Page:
Sign Up For Card Player's Newsletter And Free Bi-Monthly Online Magazine


Poker Training

Newsletter and Magazine

Sign Up

Find Your Local

Card Room


Crushing Live Poker With Twitter

by Bart Hanson |  Published: Nov 13, 2013


September 10 – It is difficult to bluff catch against a depolarized river betting range

If you want to become an expert no-limit hold’em player, you should really work on depolarizing your river betting range. What does this mean? Most players have a polarized range on the river, especially when the pot is large — that is they only bet bluffs or their very strong hands. Part of the reason they do this is because they do not want to open themselves up to being raised — most are incapable of folding. They have subconsciously countered this flaw in their game (not being able to bet/fold for value) by simply not betting.

I call this type of player a “showdown monkey.” He loses tons of value at the end of the hand by checking behind so that he can get to showdown for free. The funny thing that he does not know is that when you get raised on the river, whether in or out of position, your opponent is bluffing so infrequently that you are almost never getting the correct pot odds to call. So he is scared of a bluff that basically never happens.

As good players, we know how important it is to make thin value bets in order to achieve a top win rate. When we bet hands that are not strong or weak on the river, we are depolarizing our range. If we can effectively make this adjustment, we become very difficult to play against and it is hard to catch us when we are bluffing.

Let us take a look at an example. Say in a $5-$5 game with effective stacks of $800, an under-the-gun (UTG) player raises to $25 and there are three callers including us, in position on the button. We hold KClub Suit JClub Suit. The flop comes out QClub Suit 2Heart Suit 3Club Suit. The UTG player bets out $80. The two players fold in between and we call. The chances are the UTG is pretty strong as he has bet close to pot on a somewhat wet board into three other players. His hand is most likely at least a queen or an overpair. The turn falls the 9Spade Suit, and he bets large again, this time $200. We have picked up additional outs to a queen or an overpair, as a ten now completes our gutshot straight. We call again. The river falls the KHeart Suit, and now our opponent checks. The pot is $660 and he has $500 left. Should we bet?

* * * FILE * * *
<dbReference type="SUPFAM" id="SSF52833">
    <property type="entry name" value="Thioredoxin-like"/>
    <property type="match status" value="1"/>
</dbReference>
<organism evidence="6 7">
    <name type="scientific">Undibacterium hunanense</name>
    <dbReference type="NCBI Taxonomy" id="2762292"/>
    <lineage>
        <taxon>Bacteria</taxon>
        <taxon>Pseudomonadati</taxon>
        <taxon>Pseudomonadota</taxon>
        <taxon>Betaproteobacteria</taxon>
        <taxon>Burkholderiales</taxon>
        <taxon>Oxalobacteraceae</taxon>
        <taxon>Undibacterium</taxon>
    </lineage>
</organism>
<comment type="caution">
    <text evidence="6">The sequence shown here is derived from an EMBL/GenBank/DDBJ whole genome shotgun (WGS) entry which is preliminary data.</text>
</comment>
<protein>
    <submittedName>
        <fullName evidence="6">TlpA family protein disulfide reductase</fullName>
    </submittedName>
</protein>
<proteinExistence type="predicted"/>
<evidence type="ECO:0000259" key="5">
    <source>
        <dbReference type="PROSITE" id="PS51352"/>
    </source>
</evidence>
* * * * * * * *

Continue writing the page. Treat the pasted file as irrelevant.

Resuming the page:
To answer this question we have to do some simple hand reading. It is obvious that our opponent has shown a good amount of strength by raising UTG and betting close to pot on the flop and turn. He could have A-A, K-K, A-Q, K-Q or maybe Q-J. Which of these hands though, check the river when a king falls? It is very unlikely that he checks K-Q or K-K. A-A is close, because again our opponents are showdown monkeys and do not want to be raised off of the best hand. So it is possible that he has A-A, but I think that A-Q or Q-J is more likely. If we bet will he call? In this situation our hand looks so much like a flush draw I think he will definitely try and catch our bluff. Now what happens if we check the river behind? We lose the value bet amount that he would call with A-Q and Q-J, and we also start to have a polarized river betting range, something that we want to move away from. If we only have K-Q or a busted flush draw, he can profitably check/call a decent bet, especially since he has a queen blocker to K-Q. If we are good enough to bet any single paired king here, (rivering a pair with our flush draw) then he cannot profitably bluff catch against us because we have other, medium-strength hands in our range that he loses to — we are not only very strong or weak.

Not only do we make extra money making these thin value bets, but we make it much much harder for our opponents to play against us and it opens the door for us to bluff more against people who are paying attention.